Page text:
The life cycle of the silk worm, 1831
lithograph, signed W.S. & J.B. Pendelton of Boston
from Jonathan Cobb’s Manual containing information respecting the growth of the Mulberry Tree

An interesting aside to the Huguenot story is that one of the most prominent Huguenot families to settle in England was the Courtaulds, who fled from France in the 1680s and later became silk weavers. A descendant of this family, Samuel Courtauld, who took control of the company in 1908 (the firm invented rayon, a synthetic silk, in 1910), achieved great renown as an art collector. In 1932 he founded the Courtauld Institute of Art in London, to which he bequeathed his collection upon his death in 1947.

James Leman, silk design, 1706/7
Watercolor on paper

James Leman, silk design, 1710
Watercolor on paper

James Leman, silk design, 1711/12
Watercolor on paper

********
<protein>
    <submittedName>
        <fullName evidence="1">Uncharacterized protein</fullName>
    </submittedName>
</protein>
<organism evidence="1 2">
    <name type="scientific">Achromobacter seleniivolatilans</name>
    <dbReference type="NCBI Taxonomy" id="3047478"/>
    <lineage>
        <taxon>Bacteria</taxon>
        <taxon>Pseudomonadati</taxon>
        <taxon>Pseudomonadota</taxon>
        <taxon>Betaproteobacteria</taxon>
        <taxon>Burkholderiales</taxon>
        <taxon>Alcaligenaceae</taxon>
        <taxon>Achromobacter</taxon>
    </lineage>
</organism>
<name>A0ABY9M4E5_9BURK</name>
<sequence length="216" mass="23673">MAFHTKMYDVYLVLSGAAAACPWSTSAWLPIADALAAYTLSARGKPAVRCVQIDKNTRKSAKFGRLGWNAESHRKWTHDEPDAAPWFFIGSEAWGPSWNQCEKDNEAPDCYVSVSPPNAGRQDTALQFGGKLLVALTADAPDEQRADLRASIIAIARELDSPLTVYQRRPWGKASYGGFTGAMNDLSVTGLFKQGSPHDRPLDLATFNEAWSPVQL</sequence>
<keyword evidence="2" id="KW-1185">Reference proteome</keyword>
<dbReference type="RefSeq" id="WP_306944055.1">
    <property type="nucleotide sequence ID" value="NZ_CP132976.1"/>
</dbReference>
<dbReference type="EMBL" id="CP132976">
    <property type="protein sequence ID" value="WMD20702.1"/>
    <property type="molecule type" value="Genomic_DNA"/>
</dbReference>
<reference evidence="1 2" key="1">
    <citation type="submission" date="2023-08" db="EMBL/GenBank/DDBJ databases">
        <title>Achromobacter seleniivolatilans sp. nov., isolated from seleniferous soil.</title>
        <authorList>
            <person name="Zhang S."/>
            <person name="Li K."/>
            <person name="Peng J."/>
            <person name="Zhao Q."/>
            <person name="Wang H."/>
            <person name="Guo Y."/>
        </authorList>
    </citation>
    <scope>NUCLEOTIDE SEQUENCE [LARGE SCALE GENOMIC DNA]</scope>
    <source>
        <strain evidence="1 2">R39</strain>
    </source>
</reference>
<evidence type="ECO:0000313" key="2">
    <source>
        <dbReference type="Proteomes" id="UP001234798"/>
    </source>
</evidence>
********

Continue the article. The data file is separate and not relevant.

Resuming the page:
By 1700 the center of silk manufacturing in England was in Spitalfields, now part of East London. Spitalfields has had an illustrious history. On the site of what was in Roman times a cemetery, England’s largest medieval hospital was constructed—The New Hospital of St Mary without Bishopgate—in 1197. The name Spitalfields is a contraction of “hospital fields.” The area went through many transformations, eventually becoming a textile center—first for laundresses, then for calico dyeing, then, in the 18th century, silk weaving. After the silk-weaving industry failed in the 1820s, the area declined and eventually became a center for furniture building, boot-making and later, tailoring. In Victorian times it became seedier still, and was famous for grisly murders by Jack the Ripper and the Whitechapel Strangler. The area is largely gentrified now, and when the historic Spitalfields Market area underwent a major renovation in the 1990s, the Roman cemetery became an important archeological dig and yielded many stunning artifacts, including sarcophagi with human remains.